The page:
John Dalton Medal Lecture by Martha C. Anderson & Arne Richter Award for Outstanding ECS Lecture by Niko Wanders
Convener: Maria-Helena Ramos
| Tue, 24 May, 19:00–20:00 (CEST)
Room B

Presentations: Tue, 24 May | Room B

Chairperson: Maria-Helena Ramos
Arne Richter Award for Outstanding ECS Lecture
On-site presentation
Niko Wanders

Droughts have major economic, social and environmental impacts around the world, and they are expected to increase in severity and magnitude because of changes in climate and its variability. In recent years we have seen incredible developments in the field of drought research and we have significantly improved our understanding of this complex phenomenon. While observations have become more abundant, we have also seen significant improvements in hydrological models that are better constrained by these observations. These model improvements also include the addition of new, relevant processes, needed to fully understand drought feedbacks.

In this talk I will discuss my experience with modeling drought at larger scales and including human-water interactions at these scales. These models are also used to study the impact of climate change on drought and show the impact of rising temperatures on society’s exposure to these impactful events. Spatial resolutions of hydrological models have improved significantly and the complexity of processes that we are able to simulate has increased, leading to exciting new insights. At the same time, we have to communicate these findings with not only the scientific community, but also the general public. This brings new challenges for scientists and affects our science.

I’ll highlight recent advances in the field of drought research and hydrological modelling, as well as frontiers and interesting developments in the field. I’ll mention some key challenges that we still have to face to better understand the impact and feedbacks of extreme hydroclimatic events.

How to cite: Wanders, N.: Dry drier drought – Understanding drought in a changing society and climate, EGU General Assembly 2022, Vienna, Austria, 23–27 May 2022, EGU22-3416,, 2022.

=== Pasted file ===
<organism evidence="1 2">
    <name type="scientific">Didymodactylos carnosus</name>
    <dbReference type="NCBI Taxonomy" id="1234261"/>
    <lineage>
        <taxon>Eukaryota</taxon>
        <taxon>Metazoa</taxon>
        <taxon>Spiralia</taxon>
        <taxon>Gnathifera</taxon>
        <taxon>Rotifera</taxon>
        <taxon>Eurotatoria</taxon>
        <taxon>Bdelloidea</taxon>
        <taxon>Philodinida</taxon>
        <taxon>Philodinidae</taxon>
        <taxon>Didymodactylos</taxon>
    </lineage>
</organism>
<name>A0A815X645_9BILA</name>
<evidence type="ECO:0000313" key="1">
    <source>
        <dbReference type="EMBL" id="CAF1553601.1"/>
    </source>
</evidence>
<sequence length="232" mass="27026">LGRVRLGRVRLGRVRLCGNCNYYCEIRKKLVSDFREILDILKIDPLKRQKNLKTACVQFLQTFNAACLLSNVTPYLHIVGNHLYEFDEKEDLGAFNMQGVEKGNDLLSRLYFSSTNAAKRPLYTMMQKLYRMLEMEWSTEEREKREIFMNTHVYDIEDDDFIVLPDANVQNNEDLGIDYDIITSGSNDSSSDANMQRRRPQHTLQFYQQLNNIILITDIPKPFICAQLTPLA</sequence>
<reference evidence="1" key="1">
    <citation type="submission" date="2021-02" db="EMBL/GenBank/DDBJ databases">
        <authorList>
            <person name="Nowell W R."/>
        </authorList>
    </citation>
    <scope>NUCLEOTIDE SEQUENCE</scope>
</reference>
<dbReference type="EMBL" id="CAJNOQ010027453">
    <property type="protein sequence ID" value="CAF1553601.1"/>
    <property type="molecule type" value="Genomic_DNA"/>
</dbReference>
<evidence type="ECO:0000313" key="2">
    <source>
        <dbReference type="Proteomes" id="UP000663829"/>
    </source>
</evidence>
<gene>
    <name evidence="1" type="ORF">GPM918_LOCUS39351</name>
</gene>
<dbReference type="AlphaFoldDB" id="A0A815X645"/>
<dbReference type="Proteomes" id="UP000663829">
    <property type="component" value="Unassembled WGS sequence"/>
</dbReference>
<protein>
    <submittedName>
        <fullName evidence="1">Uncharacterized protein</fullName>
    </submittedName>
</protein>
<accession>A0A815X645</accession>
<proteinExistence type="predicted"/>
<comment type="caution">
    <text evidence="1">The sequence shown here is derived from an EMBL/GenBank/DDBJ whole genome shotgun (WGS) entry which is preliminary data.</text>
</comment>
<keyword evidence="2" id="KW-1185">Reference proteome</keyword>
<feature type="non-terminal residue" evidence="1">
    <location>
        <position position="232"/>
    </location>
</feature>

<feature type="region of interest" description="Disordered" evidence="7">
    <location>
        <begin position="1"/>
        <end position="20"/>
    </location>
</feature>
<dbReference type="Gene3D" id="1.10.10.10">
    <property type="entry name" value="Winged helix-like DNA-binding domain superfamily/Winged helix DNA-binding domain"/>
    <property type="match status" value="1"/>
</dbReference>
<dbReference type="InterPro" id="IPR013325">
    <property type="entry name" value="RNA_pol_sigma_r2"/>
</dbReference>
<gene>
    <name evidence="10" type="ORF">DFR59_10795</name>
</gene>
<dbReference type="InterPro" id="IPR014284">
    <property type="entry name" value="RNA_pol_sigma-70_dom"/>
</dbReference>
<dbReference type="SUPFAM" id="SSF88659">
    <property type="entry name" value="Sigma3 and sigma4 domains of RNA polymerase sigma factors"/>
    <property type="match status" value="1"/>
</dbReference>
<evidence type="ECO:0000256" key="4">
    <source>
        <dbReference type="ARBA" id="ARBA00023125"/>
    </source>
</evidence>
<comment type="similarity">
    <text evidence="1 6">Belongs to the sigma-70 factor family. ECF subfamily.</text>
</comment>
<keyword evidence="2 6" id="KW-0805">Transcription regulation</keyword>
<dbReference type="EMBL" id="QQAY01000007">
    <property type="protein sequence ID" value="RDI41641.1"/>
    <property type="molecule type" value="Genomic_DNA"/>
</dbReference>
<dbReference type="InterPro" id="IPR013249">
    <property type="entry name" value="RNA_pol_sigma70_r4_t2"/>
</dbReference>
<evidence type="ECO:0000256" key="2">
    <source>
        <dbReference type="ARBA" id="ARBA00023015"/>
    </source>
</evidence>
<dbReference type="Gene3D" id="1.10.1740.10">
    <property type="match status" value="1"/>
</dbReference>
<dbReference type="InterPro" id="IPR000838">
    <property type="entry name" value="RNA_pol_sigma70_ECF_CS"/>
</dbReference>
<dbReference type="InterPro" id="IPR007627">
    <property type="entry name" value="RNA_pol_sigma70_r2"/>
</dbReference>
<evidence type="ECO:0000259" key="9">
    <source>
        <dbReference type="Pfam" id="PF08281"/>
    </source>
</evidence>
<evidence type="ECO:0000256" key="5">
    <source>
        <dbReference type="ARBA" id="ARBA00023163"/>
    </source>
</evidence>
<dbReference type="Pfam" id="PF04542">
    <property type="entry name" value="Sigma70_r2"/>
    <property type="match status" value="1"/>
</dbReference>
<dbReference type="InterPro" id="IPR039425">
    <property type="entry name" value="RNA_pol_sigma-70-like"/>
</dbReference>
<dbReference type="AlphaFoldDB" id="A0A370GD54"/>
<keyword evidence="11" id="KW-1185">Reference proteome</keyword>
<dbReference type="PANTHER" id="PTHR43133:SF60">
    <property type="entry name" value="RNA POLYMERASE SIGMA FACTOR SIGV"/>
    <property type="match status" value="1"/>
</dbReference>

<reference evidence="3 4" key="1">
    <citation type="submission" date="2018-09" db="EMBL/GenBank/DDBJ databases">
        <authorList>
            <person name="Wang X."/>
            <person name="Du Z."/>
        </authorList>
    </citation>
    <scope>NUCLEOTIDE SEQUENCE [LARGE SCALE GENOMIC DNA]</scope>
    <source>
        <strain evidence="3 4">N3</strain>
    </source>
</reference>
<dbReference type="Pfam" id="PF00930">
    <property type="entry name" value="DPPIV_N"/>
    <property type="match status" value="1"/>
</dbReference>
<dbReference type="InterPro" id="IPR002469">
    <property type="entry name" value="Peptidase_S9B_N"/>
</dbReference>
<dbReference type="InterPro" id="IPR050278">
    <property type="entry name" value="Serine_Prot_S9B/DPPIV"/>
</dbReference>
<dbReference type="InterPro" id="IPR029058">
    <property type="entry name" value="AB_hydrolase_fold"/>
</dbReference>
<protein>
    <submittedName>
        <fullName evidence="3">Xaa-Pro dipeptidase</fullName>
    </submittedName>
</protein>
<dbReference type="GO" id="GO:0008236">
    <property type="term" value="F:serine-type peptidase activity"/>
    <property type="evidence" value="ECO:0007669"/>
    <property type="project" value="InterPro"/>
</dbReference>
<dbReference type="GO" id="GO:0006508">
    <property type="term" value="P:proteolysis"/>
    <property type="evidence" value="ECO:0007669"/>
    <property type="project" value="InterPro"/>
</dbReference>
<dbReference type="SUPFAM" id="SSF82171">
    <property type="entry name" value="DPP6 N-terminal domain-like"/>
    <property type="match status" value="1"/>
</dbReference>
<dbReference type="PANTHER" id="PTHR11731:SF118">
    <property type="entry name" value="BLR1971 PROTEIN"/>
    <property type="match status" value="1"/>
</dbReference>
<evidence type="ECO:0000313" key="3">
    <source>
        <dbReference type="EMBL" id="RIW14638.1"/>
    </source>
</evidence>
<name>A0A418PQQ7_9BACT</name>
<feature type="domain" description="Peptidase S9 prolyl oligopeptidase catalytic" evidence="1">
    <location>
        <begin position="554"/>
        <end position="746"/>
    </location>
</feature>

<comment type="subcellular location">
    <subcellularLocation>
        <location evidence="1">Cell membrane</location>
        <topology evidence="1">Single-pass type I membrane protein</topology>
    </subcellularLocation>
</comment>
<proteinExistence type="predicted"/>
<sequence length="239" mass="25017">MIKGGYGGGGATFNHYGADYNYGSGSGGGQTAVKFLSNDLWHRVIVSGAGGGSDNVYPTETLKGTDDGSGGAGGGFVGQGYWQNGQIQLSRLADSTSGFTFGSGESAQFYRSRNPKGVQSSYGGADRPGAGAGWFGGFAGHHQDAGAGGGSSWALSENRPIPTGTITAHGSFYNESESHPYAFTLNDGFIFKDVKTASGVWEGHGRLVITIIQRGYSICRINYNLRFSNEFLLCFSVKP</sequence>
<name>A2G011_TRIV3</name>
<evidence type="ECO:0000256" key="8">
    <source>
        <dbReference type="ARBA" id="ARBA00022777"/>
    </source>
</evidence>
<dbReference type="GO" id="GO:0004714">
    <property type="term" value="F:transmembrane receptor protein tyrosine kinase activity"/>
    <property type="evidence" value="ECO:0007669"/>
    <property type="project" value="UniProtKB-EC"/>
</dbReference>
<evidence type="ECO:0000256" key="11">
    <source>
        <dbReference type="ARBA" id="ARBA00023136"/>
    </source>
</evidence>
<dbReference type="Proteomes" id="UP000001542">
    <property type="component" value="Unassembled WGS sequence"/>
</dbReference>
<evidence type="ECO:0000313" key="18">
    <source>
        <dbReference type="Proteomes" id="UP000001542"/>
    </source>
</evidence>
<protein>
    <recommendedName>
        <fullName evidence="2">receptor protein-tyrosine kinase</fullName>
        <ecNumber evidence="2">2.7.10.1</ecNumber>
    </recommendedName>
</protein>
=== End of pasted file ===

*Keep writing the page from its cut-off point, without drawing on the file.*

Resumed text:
John Dalton Medal Lecture
Virtual presentation
Martha Anderson, Yun Yang, Jie Xue, Kyle Knipper, Yang Yang, Feng Gao, Christopher Hain, Thomas Holmes, William Kustas, Milan Fischer, and Mirek Trnk

Thermal infrared (TIR) and visible/near-infrared (VNIR) surface reflectance imagery from remote sensing can be effectively combined in surface energy balance models to map evapotranspiration (ET) and vegetation stress, with broad applications in agriculture, forestry, and water resource management. Particularly valuable are ET retrievals at medium resolution (100 m or finer), resolving scales at which water and land are actively managed over much of the Earth’s surface. At this scale, TIR and VNIR data in the Landsat archive provide a 40-year and growing global record of coupled land and water use change.  In this presentation we will discuss the unique information content conveyed by the land-surface temperature signal regarding the surface moisture status and vegetation health. We will explore applications for field-scale temperature and ET retrievals in promoting sustainable water use, forest health, and regenerative agricultural practices. Widespread and routine generation of ET data at this scale has been enabled by cloud computing technologies, with the OpenET ensemble modeling platform as an example of collaborative geospatial information development.  Looking forward, integration of Landsat with new sources of medium-resolution TIR imagery (e.g., ECOSTRESS, LSTM, TRISHNA, SBG, Landsat-Next, and Hydrosat), as well as all-sky microwave-based temperature retrievals, will improve our ability to detect rapid changes in water use and availability – a key factor in real-time decision making.

How to cite: Anderson, M., Yang, Y., Xue, J., Knipper, K., Yang, Y., Gao, F., Hain, C., Holmes, T., Kustas, W., Fischer, M., and Trnk, M.: On the value of thermal infrared remote sensing for water and land management, EGU General Assembly 2022, Vienna, Austria, 23–27 May 2022, EGU22-6797,, 2022.